When you arrive to hunt, drive the perimeters of your hunting area(s). Glass for birds during daylight, and listen for gobbling at dawn and dusk. During a recent South Dakota bowhunt, my wife and I were cruising along a dirt road that borders public land when she spotted black puffs in a colossal dead cottonwood tree. At least one was a tom. That intel was priceless. To know exactly what tree a tom is roosted in really levels the odds. By the way, I arrowed that tom the following morning at 4 yards.
Knock on Doors
Sometimes public land doesn’t yield what you hope it will. Again, turkeys are where you find them, and if they’re not on public land, or crowds are pressuring them, pack up and look for birds on private land. I’ve never struggled to obtain permission to hunt turkeys. In fact, I get more yeses than nos.
On a semi-recent Nebraska turkey road trip, I was hunting on 700-plus acres of public ground with excellent turkey habitat. But, it was early in April and snow was still on the ground. So, the birds hadn’t yet moved into the canyon I was hunting, and were flocked up on the high ground bordering the public land. So, I vacated the public stuff and knocked on two doors before gaining permission to hunt a 13-acre parcel that held two gobblers, some jakes and hens. I arrowed one of the toms within a half-hour of daylight the following morning.
The key is to treat people nicely, and always be outgoing when you’re in public. I chat with people at filling stations, grocery stores and restaurants, which has led to multiple hunting opportunities. That’s why I love small towns with friendly, genuine people. If they know that you spent the time and money to drive to their town, and you’re helping the community by paying for fuel, lodging and groceries, etc., they’ll likely grant you permission to hunt their land or at least steer you to someone who will.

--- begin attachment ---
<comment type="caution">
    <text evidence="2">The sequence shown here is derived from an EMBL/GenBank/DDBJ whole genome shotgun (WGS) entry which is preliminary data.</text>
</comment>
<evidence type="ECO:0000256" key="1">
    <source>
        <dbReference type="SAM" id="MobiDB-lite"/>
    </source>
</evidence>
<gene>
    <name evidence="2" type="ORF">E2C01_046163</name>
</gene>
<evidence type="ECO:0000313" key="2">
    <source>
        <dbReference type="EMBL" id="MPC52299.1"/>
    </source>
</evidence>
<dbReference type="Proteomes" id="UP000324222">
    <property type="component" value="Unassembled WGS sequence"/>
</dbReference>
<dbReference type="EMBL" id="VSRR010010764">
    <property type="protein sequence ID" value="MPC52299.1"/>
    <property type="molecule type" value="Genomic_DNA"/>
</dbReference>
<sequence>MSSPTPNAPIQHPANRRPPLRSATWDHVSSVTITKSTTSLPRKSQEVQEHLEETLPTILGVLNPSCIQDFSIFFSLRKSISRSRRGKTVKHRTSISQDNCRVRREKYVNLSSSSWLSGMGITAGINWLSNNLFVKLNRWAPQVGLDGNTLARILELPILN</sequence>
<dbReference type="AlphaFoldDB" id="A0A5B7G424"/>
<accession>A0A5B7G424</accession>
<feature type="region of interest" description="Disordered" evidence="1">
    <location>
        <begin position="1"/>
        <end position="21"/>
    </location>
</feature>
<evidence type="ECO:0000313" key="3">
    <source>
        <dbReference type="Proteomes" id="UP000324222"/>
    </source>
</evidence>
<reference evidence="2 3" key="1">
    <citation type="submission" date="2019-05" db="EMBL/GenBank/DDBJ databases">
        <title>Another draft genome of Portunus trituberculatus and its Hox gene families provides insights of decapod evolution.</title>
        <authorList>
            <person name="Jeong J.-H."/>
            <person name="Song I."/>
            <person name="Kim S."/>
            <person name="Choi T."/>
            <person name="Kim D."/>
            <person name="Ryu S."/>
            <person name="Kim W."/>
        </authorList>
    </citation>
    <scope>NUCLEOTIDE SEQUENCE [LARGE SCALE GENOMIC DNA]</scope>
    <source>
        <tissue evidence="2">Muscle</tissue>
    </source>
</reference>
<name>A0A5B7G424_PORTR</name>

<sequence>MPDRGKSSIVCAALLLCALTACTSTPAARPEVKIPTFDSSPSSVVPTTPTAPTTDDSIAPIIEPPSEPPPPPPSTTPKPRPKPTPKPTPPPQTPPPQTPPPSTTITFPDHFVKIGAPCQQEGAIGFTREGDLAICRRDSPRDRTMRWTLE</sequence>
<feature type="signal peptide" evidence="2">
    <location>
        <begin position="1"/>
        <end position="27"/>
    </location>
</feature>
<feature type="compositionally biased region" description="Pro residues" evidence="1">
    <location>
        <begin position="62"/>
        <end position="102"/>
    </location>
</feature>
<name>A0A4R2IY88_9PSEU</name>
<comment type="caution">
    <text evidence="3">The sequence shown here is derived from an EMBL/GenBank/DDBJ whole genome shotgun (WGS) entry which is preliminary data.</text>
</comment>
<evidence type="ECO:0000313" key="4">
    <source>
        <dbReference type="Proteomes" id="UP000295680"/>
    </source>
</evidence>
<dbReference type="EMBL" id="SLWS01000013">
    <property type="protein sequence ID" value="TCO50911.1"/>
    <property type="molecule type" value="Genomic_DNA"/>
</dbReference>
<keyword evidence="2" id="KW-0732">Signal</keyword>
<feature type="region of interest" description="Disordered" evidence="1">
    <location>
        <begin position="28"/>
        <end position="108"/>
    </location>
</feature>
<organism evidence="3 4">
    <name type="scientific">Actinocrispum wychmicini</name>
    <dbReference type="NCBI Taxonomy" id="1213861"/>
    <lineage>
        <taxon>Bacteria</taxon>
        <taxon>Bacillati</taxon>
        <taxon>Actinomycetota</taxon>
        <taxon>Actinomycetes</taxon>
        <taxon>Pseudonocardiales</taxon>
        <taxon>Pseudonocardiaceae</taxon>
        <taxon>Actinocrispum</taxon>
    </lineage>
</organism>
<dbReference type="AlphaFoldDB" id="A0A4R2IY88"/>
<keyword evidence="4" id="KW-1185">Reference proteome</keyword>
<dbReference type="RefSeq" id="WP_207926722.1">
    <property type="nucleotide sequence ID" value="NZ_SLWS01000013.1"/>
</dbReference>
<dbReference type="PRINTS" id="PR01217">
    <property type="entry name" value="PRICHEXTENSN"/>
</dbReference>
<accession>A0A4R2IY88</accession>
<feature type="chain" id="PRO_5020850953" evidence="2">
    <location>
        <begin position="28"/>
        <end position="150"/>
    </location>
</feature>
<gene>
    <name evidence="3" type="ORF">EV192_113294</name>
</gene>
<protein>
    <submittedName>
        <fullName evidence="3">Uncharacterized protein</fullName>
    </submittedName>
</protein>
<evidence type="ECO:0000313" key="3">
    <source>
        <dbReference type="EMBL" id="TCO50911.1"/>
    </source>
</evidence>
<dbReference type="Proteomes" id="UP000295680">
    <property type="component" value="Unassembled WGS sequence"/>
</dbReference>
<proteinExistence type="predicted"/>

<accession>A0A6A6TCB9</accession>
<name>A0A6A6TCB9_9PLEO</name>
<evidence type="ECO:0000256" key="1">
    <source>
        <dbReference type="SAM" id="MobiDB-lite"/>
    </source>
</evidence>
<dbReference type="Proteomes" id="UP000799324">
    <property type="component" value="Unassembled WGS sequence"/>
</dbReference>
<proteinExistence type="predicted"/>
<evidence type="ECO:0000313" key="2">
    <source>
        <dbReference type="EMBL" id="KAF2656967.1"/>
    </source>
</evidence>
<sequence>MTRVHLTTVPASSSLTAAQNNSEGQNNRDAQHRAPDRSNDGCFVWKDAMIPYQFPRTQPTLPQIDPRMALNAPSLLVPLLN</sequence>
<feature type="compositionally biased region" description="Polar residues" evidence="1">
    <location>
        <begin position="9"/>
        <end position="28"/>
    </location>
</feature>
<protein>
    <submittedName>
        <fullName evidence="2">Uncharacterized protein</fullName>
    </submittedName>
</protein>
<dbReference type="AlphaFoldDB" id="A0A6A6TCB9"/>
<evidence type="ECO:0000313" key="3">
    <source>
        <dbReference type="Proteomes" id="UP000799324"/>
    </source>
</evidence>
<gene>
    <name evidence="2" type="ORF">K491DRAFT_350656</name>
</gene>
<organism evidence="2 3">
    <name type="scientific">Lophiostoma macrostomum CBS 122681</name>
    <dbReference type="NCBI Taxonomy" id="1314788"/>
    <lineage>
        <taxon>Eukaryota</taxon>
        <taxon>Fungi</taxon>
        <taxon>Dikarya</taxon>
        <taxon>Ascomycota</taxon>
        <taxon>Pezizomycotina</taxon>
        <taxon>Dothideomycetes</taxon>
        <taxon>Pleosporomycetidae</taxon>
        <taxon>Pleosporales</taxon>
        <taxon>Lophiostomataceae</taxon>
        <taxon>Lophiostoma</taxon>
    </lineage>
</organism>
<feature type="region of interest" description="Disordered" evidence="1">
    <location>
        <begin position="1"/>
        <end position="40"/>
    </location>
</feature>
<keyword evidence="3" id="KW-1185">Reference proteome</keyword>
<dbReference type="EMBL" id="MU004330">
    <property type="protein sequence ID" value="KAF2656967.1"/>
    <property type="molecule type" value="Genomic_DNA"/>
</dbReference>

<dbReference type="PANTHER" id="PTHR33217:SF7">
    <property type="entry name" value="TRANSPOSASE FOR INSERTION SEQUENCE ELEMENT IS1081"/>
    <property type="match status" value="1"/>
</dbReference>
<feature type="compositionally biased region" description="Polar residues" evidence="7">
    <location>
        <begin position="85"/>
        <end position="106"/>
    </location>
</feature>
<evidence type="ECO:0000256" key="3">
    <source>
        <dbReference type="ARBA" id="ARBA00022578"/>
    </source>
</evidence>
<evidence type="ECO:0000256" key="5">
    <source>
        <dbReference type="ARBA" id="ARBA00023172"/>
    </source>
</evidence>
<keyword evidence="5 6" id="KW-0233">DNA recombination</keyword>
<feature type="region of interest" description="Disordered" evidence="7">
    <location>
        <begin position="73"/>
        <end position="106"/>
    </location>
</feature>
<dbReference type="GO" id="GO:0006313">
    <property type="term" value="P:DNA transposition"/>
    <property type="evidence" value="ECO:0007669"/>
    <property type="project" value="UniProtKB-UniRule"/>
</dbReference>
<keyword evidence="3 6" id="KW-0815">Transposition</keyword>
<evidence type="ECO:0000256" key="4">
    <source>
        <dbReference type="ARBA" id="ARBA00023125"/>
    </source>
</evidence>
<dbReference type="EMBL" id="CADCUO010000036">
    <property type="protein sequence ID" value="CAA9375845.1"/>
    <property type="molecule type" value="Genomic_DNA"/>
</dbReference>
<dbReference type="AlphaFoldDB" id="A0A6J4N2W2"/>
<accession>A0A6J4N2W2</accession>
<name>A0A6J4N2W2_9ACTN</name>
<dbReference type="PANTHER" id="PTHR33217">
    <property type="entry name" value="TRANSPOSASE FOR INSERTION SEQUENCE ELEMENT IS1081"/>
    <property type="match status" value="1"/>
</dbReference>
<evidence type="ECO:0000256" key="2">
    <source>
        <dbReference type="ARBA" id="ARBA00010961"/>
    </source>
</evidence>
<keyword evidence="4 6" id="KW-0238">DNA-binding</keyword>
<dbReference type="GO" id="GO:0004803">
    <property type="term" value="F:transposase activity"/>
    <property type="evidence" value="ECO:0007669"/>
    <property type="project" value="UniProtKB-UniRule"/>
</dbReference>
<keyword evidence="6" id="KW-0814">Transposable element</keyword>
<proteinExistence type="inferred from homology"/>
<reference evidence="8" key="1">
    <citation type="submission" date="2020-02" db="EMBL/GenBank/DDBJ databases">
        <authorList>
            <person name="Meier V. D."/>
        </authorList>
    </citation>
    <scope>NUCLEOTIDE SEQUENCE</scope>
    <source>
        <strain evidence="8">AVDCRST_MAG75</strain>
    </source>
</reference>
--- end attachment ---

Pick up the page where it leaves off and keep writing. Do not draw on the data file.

Take a Gas Miser
Unlike deer hunting, harvested turkeys are easily transported in fuel-efficient vehicles. Plus, you need not carry half a dozen treestands and multiple totes with hunting clothing. In fact, a sedan or small SUV is perfect for a turkey road trip. Of course, this shaves off more expenses than driving a gas hog.
Another idea for saving cash is to go with a family member or friend. If you ride with them, chip in for fuel, and if they ride with you, hopefully they’ll split gas receipts with you. The same goes for lodging. These are just a couple more ways to make the road trip more affordable.
Have a Blast
I love turkey hunting because the pressure is low (unlike hunting whitetails during the rut, which is a more expensive hunt), and it’s a far more active hunt. You get to be aggressive and try new things rather than sit day after day on an 18 x 30-inch platform. The goal is to have fun, and regardless if you get a bird or not, you’ll probably learn a lot. Put on a happy face and go harpoon a big boss gobbler in another state. It’s a blast!